By Fr. Tim Knepper, C.PP.S.
Before their 30 years together on The Tonight Show, Ed McMahon became the announcer for Johnny Carson on a game show called Who Do You Trust? At first it was set up as a husband-wife game show, but then changed to men and women paired together. The show’s concept was that the pair would be asked a question and if he trusted his female partner, he could pass to his female partner to answer the question. Like anything Johnny Carson did, the show was hilarious and filled with hijinks, especially when the female partner answered wrong. Trust between the pairs on the show was the central point, and sadly was funny when that trust went wrong.
Today’s readings point us in the same direction, but not in the style of a game show. In the first reading, we see trust front and center, along with blessings and curses. If we put our trust in humans for strength, we will be cursed. If we place our trust in God, we will be blessed. Our notions of blessing and curses today are a bit different from the biblical notions. We see people blessed who put trust in themselves sometimes. We also see people seemingly cursed who have put their trust in God. We know there has to be something more to blessing and curses than just what seems like being successful.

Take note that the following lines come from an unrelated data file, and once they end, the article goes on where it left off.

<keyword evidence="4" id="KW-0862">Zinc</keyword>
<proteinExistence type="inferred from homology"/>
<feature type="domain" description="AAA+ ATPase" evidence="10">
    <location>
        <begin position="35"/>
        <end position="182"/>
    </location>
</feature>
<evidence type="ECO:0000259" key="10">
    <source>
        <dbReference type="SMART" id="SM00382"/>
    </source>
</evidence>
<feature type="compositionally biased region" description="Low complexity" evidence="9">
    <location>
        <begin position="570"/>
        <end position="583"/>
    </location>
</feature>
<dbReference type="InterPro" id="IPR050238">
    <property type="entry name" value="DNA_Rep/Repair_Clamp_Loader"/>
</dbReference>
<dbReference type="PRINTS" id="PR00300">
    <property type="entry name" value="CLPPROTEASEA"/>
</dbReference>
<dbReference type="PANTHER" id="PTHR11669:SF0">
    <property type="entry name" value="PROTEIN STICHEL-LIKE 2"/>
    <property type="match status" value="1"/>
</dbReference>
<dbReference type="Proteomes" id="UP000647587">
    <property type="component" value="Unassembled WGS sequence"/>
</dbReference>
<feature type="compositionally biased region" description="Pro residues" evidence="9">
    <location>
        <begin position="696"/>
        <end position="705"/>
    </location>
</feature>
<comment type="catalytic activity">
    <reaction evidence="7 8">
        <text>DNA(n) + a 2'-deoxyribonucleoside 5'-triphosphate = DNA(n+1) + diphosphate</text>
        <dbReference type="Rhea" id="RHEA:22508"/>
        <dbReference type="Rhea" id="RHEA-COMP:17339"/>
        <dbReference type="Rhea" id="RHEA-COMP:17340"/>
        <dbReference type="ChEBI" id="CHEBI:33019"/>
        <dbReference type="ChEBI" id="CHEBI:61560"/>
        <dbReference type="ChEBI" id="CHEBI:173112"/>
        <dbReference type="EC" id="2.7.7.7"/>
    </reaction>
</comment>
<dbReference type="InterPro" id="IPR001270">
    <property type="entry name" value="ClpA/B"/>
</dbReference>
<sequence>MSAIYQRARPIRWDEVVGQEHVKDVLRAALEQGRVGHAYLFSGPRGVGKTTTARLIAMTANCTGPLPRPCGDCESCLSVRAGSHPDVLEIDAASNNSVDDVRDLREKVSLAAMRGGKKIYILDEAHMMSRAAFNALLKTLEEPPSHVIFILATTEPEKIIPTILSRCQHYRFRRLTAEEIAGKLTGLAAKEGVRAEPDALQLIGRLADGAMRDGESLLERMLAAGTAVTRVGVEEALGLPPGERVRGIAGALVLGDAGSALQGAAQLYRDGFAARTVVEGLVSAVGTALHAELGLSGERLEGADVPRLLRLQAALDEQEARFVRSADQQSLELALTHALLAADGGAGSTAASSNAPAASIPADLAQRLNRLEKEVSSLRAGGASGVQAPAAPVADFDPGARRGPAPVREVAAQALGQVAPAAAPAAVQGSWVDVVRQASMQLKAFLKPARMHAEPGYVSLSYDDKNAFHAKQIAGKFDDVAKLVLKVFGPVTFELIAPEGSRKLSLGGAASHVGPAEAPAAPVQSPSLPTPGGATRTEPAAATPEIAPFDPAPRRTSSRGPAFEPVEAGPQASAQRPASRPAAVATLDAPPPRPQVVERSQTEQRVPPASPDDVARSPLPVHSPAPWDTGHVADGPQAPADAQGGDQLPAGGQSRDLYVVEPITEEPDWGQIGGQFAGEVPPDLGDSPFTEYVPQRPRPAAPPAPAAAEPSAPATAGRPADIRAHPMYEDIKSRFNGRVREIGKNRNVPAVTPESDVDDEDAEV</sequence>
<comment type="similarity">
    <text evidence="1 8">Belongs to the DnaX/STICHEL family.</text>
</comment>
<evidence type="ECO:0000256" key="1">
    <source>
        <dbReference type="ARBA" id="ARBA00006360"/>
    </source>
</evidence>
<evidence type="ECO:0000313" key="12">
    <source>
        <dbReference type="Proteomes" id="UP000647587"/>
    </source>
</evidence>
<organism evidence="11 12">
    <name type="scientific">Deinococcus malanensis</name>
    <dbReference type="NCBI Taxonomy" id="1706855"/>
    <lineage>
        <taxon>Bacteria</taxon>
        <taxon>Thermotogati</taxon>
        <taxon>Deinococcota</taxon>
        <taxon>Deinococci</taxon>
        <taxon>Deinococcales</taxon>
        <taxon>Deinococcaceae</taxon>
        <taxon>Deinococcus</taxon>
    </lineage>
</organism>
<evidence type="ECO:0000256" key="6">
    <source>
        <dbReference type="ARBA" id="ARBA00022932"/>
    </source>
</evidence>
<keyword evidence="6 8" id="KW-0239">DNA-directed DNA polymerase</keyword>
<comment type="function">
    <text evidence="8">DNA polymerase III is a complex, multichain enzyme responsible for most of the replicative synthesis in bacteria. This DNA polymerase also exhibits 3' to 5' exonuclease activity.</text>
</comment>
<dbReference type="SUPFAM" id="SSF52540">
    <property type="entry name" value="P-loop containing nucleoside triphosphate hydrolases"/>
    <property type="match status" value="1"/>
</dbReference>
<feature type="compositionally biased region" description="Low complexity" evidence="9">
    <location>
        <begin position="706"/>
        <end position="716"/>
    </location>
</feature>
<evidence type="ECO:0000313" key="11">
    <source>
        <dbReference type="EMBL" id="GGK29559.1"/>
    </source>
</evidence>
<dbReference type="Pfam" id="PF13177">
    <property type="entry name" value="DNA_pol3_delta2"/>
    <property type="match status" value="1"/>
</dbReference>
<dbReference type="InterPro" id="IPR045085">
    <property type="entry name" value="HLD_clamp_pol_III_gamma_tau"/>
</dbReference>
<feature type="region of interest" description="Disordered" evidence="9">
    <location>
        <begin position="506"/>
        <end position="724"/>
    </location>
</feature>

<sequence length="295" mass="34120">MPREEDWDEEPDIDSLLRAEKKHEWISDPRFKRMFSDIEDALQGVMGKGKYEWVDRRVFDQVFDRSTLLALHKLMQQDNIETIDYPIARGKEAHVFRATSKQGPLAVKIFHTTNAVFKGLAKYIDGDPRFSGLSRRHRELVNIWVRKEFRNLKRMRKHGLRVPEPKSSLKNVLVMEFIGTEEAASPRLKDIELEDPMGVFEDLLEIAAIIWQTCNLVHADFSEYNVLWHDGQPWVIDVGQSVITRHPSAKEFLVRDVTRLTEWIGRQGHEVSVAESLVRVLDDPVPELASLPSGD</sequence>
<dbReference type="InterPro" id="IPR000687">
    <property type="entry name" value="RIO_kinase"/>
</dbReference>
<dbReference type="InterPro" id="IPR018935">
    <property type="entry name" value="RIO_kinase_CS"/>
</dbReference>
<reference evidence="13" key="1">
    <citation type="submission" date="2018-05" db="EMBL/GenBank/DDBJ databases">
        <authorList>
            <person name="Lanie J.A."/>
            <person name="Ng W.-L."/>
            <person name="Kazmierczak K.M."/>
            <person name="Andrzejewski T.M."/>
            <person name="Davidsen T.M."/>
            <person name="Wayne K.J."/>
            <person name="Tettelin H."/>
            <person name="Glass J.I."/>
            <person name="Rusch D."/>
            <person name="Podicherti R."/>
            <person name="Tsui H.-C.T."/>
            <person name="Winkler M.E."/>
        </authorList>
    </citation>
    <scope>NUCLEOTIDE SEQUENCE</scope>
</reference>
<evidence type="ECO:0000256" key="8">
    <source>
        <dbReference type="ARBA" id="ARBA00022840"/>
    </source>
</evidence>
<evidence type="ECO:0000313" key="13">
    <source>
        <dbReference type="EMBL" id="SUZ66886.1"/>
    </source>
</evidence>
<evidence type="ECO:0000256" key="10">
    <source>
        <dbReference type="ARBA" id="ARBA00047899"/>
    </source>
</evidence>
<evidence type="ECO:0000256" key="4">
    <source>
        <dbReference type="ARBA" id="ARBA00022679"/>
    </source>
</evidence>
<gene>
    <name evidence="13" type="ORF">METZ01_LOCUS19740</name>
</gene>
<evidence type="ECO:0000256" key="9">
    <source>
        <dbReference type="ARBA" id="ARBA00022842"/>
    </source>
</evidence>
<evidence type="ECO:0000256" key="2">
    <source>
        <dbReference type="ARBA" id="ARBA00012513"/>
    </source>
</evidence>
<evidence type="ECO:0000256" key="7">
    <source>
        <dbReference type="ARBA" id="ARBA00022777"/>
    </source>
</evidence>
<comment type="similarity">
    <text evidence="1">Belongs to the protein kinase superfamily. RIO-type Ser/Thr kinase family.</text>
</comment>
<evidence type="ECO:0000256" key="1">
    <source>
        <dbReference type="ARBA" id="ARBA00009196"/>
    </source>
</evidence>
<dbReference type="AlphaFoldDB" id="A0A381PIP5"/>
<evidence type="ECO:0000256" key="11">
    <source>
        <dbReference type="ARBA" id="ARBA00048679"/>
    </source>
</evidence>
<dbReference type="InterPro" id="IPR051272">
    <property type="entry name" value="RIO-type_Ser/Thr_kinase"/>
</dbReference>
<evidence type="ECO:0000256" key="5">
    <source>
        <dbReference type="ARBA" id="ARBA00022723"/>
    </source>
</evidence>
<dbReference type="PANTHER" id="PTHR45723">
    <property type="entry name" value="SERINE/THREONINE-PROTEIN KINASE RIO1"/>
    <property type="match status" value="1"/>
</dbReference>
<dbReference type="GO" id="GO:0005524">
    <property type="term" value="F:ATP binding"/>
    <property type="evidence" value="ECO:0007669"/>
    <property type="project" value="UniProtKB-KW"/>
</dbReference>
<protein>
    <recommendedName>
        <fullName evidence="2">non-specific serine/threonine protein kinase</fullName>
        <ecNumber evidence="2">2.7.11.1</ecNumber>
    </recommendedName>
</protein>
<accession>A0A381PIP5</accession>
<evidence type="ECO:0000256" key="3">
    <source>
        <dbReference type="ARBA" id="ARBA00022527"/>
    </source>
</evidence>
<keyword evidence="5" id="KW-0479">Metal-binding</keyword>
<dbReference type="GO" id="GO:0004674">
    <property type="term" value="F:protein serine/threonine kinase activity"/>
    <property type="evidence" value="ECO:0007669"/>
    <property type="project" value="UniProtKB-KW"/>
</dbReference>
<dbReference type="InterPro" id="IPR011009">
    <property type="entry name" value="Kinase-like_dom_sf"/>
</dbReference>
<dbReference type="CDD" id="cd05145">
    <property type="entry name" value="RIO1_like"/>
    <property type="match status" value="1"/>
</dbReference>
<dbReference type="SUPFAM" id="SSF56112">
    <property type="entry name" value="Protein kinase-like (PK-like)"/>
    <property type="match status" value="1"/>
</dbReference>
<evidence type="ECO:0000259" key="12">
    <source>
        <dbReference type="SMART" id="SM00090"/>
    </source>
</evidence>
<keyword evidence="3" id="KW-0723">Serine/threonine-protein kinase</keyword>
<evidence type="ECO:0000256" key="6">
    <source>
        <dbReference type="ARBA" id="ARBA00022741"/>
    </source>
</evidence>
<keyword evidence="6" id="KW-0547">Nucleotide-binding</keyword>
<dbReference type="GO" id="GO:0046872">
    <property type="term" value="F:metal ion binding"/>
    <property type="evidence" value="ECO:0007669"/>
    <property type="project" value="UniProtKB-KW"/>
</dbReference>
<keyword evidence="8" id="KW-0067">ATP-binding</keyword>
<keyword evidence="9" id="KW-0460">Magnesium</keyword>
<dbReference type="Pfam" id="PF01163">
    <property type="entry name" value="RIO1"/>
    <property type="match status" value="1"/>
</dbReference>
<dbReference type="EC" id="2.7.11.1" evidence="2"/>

The Gospel gives us Luke’s version of the beatitudes, with both blessings and woes. Maybe one way of seeing the woes Luke offers is to think of them as curses like in the first reading. We think of the rich, the filled, the laughing, and the well-spoken of as being blessed, but Jesus reverses the way we think of blessing and curses, that those who are far off are blessed.
The poor, the hungry, the weeping, the hated, the excluded and the insulted are blessed in the beatitudes. The excluded and marginalized are detached from trusting in their riches, possessions, or reputation. Because of it, they’re able to trust in God in a way others can’t. Jesus tells the disciples and us that this true blessing doesn’t come from our hands and our actions.
Blessing comes from God’s hands and actions, especially those excluded and marginalized. Our trust in God reminds us that we are utterly dependent upon God’s grace. Our experience of blessing from God leads us to trust God more. Hopefully, if Johnny Carson and Ed McMahon ever had us on their show and we were paired with God, we would always place our trust in God to give the right answer.